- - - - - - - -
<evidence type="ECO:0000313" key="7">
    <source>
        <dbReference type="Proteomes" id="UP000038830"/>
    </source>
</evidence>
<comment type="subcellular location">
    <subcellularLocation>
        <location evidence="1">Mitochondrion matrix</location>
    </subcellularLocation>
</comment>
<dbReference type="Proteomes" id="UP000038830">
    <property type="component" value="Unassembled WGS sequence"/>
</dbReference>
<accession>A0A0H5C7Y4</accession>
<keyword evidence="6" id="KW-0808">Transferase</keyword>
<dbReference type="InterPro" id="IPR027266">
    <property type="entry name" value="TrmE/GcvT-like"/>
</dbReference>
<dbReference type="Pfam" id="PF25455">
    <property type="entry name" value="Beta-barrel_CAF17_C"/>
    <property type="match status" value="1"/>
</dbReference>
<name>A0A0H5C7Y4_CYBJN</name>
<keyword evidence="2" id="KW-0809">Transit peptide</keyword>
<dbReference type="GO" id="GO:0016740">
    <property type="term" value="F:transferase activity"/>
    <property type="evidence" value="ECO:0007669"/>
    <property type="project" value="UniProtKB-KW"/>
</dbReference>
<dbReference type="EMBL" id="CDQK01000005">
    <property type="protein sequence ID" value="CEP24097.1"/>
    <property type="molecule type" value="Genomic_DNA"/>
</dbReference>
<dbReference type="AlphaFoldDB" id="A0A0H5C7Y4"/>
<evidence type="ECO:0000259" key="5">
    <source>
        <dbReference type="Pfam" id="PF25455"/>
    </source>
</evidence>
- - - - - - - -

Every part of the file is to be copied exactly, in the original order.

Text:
<evidence type="ECO:0000313" key="7">
    <source>
        <dbReference type="Proteomes" id="UP000038830"/>
    </source>
</evidence>
<comment type="subcellular location">
    <subcellularLocation>
        <location evidence="1">Mitochondrion matrix</location>
    </subcellularLocation>
</comment>
<dbReference type="Proteomes" id="UP000038830">
    <property type="component" value="Unassembled WGS sequence"/>
</dbReference>
<accession>A0A0H5C7Y4</accession>
<keyword evidence="6" id="KW-0808">Transferase</keyword>
<dbReference type="InterPro" id="IPR027266">
    <property type="entry name" value="TrmE/GcvT-like"/>
</dbReference>
<dbReference type="Pfam" id="PF25455">
    <property type="entry name" value="Beta-barrel_CAF17_C"/>
    <property type="match status" value="1"/>
</dbReference>
<name>A0A0H5C7Y4_CYBJN</name>
<keyword evidence="2" id="KW-0809">Transit peptide</keyword>
<dbReference type="GO" id="GO:0016740">
    <property type="term" value="F:transferase activity"/>
    <property type="evidence" value="ECO:0007669"/>
    <property type="project" value="UniProtKB-KW"/>
</dbReference>
<dbReference type="EMBL" id="CDQK01000005">
    <property type="protein sequence ID" value="CEP24097.1"/>
    <property type="molecule type" value="Genomic_DNA"/>
</dbReference>
<dbReference type="AlphaFoldDB" id="A0A0H5C7Y4"/>
<evidence type="ECO:0000259" key="5">
    <source>
        <dbReference type="Pfam" id="PF25455"/>
    </source>
</evidence>